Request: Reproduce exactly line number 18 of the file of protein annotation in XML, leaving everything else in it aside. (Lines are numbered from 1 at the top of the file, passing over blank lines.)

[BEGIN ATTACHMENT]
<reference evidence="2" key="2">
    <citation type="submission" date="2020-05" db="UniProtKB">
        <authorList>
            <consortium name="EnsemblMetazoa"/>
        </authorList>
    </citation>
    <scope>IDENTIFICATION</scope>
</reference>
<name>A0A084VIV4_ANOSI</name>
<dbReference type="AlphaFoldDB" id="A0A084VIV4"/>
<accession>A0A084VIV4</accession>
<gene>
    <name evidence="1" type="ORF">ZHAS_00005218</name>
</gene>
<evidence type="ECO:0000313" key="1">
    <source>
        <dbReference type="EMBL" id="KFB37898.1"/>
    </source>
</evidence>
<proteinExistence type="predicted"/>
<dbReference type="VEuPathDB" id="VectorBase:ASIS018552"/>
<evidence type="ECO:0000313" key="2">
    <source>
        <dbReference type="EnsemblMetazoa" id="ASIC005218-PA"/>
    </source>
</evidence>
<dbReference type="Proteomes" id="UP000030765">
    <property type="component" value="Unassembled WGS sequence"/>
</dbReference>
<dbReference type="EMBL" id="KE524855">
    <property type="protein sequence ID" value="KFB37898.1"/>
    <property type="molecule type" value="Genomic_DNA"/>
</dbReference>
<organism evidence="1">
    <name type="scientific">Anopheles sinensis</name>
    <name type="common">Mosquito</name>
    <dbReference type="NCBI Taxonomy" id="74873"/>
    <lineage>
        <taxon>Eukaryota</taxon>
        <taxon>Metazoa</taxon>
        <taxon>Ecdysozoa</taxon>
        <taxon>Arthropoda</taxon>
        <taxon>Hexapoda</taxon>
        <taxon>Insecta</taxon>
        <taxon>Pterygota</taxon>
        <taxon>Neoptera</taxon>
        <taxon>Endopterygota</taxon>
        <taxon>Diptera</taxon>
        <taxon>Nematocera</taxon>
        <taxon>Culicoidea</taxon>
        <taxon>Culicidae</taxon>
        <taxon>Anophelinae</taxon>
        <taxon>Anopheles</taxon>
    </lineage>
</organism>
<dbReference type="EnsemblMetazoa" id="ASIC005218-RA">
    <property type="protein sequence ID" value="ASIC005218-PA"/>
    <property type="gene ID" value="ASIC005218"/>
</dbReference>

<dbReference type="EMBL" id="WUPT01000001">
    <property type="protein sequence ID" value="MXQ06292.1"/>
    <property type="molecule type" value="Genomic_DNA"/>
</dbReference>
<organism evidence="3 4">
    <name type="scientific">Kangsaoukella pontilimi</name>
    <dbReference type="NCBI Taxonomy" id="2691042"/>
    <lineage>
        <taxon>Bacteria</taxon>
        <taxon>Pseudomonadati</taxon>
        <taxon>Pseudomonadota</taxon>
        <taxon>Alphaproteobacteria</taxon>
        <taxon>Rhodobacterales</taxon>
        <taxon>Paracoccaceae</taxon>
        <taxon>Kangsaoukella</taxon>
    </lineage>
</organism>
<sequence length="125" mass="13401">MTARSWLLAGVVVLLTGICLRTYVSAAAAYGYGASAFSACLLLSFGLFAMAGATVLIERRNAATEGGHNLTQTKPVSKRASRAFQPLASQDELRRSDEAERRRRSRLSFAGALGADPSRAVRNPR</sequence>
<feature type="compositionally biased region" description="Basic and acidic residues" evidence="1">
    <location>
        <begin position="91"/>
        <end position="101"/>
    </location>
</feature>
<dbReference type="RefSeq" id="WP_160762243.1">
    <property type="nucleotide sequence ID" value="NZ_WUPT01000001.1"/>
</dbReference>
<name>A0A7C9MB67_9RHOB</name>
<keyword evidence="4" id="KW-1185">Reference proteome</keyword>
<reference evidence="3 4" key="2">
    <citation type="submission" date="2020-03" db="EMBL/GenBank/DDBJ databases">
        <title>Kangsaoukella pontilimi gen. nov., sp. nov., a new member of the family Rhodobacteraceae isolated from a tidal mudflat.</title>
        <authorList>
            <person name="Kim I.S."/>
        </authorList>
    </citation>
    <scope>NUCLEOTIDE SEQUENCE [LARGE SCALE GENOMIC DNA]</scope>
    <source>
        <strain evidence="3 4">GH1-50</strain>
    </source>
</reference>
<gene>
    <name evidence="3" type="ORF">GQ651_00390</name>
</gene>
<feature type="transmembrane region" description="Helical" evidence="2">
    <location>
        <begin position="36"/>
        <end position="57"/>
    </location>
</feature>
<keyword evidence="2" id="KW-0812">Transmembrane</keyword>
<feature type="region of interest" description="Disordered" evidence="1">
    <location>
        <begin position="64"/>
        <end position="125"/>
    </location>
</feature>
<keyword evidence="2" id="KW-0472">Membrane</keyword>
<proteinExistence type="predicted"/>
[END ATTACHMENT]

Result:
    </source>